Trib: Abother Bad Poll for Obama
By Keegan Gibson, Managing Editor
The Pennsylvania Republican Party and the Republican National Committee are giddily circulating news about a Susquehanna Polling and Research survey that shows that a generic Republican beats President Barack Obama in Pa. by 7 points, 45 to 38.
Certainly the President’s low Pa job approval ratings in this and other recent polls should be cause for concern for his campaign. However, it’s also important to note that that Obama won’t be facing a “generic Republican,” but rather a specific opponent with strengths and weaknesses. According to most polling, he maintains a lead in most head-to-head matchups.
Conservatives are less than thrilled with the candidates running, hence the periodic fervor over non-candidates, like New Jersey Governor Chris Christie. Indeed, the “generic Republican” has consistently lead the GOP primary field.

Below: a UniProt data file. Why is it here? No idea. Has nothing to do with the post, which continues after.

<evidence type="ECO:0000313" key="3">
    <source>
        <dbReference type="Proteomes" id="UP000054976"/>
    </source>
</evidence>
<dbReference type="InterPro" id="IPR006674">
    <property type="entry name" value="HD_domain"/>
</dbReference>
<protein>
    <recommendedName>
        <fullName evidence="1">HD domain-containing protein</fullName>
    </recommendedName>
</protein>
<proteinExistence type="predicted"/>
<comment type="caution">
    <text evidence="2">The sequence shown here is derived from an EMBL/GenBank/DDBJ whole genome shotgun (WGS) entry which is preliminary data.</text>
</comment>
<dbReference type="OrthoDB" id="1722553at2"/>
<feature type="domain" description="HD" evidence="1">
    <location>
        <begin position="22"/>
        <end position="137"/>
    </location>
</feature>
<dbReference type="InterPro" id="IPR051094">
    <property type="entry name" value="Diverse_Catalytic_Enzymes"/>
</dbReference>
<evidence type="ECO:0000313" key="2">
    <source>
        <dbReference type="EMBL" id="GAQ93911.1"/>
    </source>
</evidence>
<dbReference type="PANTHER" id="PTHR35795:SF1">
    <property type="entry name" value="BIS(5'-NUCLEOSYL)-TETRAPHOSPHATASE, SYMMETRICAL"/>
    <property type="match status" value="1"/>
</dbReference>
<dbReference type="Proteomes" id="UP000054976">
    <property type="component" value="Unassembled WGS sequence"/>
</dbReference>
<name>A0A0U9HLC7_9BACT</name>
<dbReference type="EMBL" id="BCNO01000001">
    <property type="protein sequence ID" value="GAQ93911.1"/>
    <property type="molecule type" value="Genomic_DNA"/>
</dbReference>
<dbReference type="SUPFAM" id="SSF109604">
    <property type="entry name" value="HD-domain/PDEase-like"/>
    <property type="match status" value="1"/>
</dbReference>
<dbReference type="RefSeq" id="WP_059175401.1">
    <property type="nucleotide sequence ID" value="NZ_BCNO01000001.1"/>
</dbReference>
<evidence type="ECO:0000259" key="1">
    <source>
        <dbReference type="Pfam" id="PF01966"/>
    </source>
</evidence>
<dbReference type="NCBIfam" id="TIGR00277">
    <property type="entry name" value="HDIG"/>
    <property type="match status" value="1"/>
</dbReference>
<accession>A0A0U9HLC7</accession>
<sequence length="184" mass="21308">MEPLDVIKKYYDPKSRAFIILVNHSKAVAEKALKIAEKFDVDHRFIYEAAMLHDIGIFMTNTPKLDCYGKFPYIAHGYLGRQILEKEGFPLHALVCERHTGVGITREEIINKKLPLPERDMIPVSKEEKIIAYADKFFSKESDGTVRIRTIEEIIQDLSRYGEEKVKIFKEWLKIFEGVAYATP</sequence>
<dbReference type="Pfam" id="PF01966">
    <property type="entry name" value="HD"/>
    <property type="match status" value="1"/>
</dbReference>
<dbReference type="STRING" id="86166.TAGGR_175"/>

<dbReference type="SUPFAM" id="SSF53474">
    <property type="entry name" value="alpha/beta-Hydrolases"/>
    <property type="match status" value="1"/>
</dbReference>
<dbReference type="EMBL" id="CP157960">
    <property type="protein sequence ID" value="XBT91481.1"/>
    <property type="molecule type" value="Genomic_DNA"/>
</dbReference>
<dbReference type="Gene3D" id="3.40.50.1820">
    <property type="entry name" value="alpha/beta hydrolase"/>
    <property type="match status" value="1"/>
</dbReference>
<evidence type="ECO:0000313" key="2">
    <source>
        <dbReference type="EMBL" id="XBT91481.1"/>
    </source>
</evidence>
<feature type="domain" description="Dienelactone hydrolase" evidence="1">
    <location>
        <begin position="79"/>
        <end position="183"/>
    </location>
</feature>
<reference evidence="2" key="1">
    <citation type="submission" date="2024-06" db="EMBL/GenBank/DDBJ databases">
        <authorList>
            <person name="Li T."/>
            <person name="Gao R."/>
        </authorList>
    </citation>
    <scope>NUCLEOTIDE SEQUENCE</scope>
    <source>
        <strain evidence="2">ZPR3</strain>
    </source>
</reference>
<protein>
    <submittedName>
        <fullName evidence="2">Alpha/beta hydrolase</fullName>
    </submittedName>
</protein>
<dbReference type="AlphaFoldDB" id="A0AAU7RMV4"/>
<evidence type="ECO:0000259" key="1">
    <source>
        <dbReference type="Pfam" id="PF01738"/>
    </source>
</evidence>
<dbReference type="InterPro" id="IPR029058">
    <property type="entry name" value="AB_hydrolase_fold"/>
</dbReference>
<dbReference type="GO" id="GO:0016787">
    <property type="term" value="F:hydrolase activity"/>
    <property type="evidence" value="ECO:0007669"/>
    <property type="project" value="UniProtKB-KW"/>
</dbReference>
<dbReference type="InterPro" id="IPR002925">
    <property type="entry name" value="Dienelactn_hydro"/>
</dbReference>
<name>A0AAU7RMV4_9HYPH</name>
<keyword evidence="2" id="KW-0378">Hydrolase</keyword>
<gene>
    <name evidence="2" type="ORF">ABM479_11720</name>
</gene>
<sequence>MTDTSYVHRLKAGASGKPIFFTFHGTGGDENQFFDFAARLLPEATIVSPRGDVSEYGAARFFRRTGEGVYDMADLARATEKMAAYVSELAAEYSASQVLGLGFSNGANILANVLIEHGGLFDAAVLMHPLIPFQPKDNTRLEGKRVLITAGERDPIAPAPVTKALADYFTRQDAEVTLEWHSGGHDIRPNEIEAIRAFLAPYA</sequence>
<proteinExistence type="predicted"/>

A generic or “nameless” Republican would beat President Obama in Pennsylvania, according to a statewide poll out today.
The poll by Susquehanna Polling and Research shows that a Republican would defeat Obama 45 percent to 38 percent with 15 percent undecided and 3 percent saying they didn’t know. The poll didn’t further define “nameless Republican,” nor did it match up the current GOP presidential candidates against Obama.
Obama’s job approval rating — 41 percent approving and 54 percent disapproving — shows little change from a June poll, said Jim Lee, president of the Harrisburg-based polling firm. What changed is the intensity of voters’ disapproval.
“The negative intensity should be of concern to the president since 42 percent say they strongly disapprove compared to only 18 percent who strongly approve — or more than a 2-1 disparity,” Lee said. Intensity is important because it can be a “galvanizing factor” in determining voter turnout, he said.
The poll surveyed 725 voters from Oct. 13 through Wednesday. It has a margin of error of plus or minus 3.6 percentage points. Participants included 362 Democrats (50 percent), 312 Republicans (43 percent) and 51 independents (7 percent).
The most notable shift regionally was a 29-point swing away from Obama in the vote-rich Philadelphia suburbs of Montgomery, Bucks, Chester and Delaware counties, the poll said.